Without Bynum, Sixers need Brown's toughness
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When the Sixers signed Kwame Brown, it wasn’t a move that garnered high praise.
The former No. 1 overall pick, now in his 12th season, has averaged double-digit points only once in his career -- 2003-04 with the Wizards when he also averaged a career-high 7.4 rebounds.
Brown’s defense, experience and toughness are now a necessity on a team without its star center Andrew Bynum.
“When I signed Kwame, I said he could defend and rebound; I said that from moment one,” Doug Collins said after Saturday’s practice. “Whether he scores one point or none, he is not the first pick in the draft at age 30. He’s Kwame Brown, who does what he does best. And that’s why we want him on our team and that’s why we need him healthy.”
“The bottom line, he is the biggest guy on our team,” Jrue Holiday said. “He’s our strongest guy. Having him out there, I know, for me, I feel tougher.”
Brown played in two preseason games before straining his left calf, which led to him being sidelined for six regular-season games, while it continues to hamper his jumping abilities.
Last season with Golden State, Brown missed all but nine games with a tear to his pectoral muscle, so the big man’s game-shape is still a work in progress.
“At some point, you just have to go out there and do it,” Brown said. “We don’t have time for me to get in shape during practice because, obviously, guys can’t practice with so many games in a row. I figured it’s to my benefit, and the team’s benefit, for me to just go out and play as long as I can and as much as I can, give what I got.”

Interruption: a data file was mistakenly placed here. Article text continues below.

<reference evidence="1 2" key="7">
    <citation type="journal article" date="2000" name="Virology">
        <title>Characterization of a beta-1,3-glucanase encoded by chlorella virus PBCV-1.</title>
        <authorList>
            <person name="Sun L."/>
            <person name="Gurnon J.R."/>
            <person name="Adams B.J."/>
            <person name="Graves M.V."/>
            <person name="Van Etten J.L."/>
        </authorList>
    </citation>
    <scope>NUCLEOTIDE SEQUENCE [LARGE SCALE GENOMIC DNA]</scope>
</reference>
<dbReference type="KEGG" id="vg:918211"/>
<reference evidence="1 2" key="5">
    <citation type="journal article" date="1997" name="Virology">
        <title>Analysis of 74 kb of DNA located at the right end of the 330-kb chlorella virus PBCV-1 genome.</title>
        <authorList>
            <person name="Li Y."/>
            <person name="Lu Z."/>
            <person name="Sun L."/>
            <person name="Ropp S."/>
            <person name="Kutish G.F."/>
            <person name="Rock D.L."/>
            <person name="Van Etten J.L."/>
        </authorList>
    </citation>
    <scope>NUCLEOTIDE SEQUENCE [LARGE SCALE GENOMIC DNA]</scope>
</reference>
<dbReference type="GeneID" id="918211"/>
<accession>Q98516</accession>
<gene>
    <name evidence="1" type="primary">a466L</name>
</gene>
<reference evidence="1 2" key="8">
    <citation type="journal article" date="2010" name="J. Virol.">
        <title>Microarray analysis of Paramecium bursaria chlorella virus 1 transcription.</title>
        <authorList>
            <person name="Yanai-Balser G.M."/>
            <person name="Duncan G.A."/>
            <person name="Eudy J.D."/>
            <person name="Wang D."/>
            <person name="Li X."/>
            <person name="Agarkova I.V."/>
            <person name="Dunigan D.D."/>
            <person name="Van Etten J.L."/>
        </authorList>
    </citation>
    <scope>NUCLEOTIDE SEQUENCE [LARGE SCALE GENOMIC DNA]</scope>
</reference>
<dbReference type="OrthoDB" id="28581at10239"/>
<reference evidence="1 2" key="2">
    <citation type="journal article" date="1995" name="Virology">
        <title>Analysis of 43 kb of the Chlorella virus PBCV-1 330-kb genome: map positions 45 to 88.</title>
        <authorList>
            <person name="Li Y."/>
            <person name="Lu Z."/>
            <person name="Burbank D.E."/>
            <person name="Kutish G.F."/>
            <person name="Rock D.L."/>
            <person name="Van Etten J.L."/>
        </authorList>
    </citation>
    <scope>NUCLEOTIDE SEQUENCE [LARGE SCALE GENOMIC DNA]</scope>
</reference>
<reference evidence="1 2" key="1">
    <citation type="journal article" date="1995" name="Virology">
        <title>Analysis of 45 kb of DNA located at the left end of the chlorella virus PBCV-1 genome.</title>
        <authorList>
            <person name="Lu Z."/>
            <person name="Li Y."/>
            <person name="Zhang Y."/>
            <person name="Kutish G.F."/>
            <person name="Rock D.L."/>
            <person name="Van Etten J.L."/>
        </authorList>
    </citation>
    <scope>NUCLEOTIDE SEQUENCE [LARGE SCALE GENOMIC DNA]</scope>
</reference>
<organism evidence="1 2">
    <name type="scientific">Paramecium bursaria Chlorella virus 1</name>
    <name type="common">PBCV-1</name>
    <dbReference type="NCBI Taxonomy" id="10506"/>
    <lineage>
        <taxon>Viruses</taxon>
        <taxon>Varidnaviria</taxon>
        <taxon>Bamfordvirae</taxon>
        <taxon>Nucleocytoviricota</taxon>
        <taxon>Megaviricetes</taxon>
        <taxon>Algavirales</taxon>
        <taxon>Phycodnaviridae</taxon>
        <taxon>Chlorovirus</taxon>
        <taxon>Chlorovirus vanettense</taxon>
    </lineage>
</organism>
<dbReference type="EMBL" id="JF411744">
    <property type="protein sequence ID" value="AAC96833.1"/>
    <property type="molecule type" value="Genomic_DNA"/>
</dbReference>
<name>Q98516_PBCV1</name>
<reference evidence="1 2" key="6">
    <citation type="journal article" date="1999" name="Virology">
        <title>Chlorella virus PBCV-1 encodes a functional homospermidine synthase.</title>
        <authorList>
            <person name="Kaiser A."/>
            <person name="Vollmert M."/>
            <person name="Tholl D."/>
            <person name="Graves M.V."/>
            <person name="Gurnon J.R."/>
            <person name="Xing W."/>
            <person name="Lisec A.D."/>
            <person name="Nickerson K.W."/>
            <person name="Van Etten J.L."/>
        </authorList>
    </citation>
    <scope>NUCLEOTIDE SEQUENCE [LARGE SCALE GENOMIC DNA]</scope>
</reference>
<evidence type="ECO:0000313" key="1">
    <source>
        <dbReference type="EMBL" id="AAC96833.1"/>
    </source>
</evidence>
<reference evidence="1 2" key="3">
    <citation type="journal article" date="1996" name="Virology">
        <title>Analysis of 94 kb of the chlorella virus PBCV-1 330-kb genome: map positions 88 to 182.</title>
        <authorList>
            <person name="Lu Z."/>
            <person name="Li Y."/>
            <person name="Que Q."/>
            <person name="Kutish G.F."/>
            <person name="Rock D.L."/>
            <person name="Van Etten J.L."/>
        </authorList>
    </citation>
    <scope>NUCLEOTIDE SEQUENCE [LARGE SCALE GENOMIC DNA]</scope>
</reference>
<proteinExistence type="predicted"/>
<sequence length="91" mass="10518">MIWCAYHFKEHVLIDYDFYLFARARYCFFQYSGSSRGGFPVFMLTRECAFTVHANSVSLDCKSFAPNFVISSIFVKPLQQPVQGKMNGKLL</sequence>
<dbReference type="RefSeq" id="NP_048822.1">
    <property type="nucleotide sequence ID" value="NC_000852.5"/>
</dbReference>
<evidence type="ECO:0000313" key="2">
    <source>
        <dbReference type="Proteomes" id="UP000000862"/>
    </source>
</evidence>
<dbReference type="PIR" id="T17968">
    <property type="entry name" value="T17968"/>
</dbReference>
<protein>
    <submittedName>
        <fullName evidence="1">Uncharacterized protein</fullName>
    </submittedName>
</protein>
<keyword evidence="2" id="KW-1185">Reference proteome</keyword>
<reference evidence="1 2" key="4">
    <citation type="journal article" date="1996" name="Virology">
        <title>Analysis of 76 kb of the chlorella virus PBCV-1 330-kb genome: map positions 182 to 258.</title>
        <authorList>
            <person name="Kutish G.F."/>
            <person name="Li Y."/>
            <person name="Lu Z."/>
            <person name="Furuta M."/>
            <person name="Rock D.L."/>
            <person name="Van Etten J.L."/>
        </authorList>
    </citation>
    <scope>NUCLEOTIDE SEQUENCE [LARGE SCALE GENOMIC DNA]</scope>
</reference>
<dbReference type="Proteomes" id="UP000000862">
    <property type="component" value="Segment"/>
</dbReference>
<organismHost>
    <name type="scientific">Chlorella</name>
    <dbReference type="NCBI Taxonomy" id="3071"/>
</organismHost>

Brown played nearly 24 minutes against the Jazz on Friday night, the longest he’s played since Jan. 7, 2012, when he played 31 minutes. Three days after that game in January, he suffered the torn pectoral muscle that forced him to miss the rest of the season.
For Brown, more minutes doesn’t necessarily result in more offense, but being paired with Lavoy Allen, who’s capable of making a 15-foot jumper, Brown gives Collins a lineup that features four scorers, while continuing to have size and toughness.
“Lavoy is a physical guy, too,” Collins said. “Lavoy does it in a very quiet way. When you see guys play against Lavoy -- when you watch the tape, guys are hitting him and bouncing off. When he and Kwame are on the floor together, I don’t know that there are two bigger, stronger guys out there at the same time.”
Fortunately for the Sixers, Allen returned to his rookie-season form the last two games. Allen has a combined 24 points and 14 rebounds in his past two outings after a dismal pair of games in which he was held scoreless and totaled only two boards.
If Allen and Brown can give the Sixers an effort similar to Friday night’s, it could go a long way for the Sixers against the Cavaliers Sunday. Cleveland has two big-men who can give teams fits in Anderson Varejao and Tristan Thompson.
“I don’t want to play small lineups,” Collins said. “In the end, you can do that for short periods of time, but you have to rebound the ball. You have to defend the paint and you have to do that with big people.
“So my wishes and prayers are that Kwame is going to stay healthy. All the sudden, I am starting to see the Lavoy that we had last year, and that’s exciting, and if we can keep Kwame healthy, that is going to be a big, big part of us being able to win ball games.”
The season is still in its early stages, but the Sixers have to remain loose.
“Everybody is so uptight,” Brown said. “This is a long season. You lose one game and each game, it’s like reinventing the wheel. You are going to lose some games. Stay focused. Stay positive and keep going hard. The work will take care of everything if you do the work.”E-mail Dei Lynam at firstname.lastname@example.org.